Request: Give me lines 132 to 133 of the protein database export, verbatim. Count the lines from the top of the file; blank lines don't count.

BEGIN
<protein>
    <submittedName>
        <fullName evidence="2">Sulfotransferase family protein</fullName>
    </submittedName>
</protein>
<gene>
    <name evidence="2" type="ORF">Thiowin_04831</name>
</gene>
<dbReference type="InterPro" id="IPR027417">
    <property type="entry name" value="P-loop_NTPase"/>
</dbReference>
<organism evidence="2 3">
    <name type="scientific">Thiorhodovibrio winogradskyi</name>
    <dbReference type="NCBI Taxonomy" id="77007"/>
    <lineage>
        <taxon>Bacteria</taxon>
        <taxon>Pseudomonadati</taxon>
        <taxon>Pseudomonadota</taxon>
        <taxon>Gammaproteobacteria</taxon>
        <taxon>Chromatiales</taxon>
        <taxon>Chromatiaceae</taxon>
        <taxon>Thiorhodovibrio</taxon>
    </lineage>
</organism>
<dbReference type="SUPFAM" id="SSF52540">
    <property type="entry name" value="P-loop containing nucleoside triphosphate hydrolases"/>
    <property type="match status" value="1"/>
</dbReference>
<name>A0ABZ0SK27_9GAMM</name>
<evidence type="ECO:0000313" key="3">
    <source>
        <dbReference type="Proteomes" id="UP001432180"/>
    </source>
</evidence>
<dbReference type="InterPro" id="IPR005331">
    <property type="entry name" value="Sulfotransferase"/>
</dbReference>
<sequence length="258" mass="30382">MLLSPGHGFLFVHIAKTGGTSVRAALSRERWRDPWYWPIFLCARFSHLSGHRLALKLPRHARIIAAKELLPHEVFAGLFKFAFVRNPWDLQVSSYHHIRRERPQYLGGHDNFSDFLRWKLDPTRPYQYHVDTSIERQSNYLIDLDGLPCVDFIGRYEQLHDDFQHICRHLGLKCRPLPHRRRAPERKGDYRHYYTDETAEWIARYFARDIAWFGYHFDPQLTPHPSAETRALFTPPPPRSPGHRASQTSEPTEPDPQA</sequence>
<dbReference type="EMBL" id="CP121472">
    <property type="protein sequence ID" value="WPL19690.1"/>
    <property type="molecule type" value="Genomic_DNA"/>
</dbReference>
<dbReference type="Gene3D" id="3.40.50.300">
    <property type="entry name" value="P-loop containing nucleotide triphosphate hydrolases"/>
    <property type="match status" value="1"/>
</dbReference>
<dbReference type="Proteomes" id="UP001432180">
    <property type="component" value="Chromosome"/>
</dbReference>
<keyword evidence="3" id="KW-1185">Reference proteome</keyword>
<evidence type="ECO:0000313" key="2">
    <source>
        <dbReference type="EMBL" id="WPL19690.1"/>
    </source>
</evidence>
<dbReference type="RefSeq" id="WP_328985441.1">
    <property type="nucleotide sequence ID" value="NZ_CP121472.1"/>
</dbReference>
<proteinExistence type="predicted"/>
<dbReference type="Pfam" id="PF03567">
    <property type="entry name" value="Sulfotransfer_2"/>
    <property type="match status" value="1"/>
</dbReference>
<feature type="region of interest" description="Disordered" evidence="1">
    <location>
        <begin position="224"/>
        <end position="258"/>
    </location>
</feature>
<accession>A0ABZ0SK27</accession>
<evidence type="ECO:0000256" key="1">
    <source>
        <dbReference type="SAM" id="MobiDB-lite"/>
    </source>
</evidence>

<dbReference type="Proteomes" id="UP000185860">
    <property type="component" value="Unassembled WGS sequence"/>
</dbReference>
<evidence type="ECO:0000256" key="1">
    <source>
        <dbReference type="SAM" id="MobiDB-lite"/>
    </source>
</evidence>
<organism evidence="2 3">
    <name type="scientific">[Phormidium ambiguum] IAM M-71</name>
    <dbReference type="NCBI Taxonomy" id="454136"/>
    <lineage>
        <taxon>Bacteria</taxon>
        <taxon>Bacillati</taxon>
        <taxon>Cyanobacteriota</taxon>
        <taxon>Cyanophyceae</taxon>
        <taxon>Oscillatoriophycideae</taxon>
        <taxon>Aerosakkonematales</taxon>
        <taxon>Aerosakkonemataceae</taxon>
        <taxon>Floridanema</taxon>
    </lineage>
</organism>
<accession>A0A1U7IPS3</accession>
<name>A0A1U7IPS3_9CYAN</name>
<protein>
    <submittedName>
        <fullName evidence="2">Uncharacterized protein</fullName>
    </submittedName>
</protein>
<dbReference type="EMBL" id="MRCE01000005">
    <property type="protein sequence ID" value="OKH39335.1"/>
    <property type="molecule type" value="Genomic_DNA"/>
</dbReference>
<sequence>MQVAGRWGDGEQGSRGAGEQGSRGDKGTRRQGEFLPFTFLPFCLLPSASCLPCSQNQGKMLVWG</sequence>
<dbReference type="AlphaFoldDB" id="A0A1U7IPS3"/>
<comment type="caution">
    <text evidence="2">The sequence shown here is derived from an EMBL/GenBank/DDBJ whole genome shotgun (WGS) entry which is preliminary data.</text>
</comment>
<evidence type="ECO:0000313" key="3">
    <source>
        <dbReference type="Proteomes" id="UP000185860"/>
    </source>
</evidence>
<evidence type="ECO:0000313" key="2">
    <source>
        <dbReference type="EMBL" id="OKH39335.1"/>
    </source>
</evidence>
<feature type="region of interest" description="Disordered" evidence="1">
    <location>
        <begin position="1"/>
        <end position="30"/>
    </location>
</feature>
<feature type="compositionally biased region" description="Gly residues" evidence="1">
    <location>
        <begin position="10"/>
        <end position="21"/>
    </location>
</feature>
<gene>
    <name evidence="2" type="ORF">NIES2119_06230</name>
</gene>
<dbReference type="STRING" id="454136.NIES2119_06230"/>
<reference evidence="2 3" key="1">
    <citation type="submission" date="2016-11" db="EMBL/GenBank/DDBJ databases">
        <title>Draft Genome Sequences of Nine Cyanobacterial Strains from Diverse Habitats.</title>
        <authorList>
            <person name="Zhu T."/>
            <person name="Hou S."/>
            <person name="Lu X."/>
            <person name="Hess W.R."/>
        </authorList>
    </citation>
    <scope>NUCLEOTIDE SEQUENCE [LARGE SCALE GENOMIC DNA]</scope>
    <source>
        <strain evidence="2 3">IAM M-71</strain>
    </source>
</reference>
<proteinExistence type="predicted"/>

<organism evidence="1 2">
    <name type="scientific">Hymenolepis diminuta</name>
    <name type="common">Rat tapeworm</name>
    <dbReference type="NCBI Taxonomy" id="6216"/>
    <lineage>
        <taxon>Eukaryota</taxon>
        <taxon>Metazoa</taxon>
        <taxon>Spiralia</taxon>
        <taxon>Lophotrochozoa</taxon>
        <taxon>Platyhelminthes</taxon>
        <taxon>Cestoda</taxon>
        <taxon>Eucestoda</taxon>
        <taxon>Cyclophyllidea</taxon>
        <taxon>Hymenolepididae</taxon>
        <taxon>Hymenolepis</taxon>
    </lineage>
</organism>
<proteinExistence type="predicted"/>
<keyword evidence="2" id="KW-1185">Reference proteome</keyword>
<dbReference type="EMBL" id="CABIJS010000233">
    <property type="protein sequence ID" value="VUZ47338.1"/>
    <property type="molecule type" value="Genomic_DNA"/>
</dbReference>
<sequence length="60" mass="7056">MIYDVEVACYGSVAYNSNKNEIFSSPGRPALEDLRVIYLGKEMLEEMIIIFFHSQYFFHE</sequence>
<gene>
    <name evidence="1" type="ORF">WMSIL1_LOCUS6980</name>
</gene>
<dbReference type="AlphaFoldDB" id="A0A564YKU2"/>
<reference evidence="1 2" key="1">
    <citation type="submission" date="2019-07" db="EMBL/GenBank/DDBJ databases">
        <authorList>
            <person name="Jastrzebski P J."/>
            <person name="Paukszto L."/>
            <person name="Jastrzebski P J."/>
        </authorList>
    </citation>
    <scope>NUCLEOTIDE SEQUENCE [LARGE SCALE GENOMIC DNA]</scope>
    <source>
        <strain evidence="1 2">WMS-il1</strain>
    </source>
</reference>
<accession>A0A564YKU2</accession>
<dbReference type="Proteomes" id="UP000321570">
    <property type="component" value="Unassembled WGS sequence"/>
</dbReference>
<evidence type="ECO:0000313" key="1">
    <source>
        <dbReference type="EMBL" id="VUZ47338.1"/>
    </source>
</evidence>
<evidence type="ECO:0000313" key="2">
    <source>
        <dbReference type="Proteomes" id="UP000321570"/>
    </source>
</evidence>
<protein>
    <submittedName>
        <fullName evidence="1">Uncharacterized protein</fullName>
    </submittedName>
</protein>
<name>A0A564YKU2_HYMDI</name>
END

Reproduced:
        <begin position="10"/>
        <end position="21"/>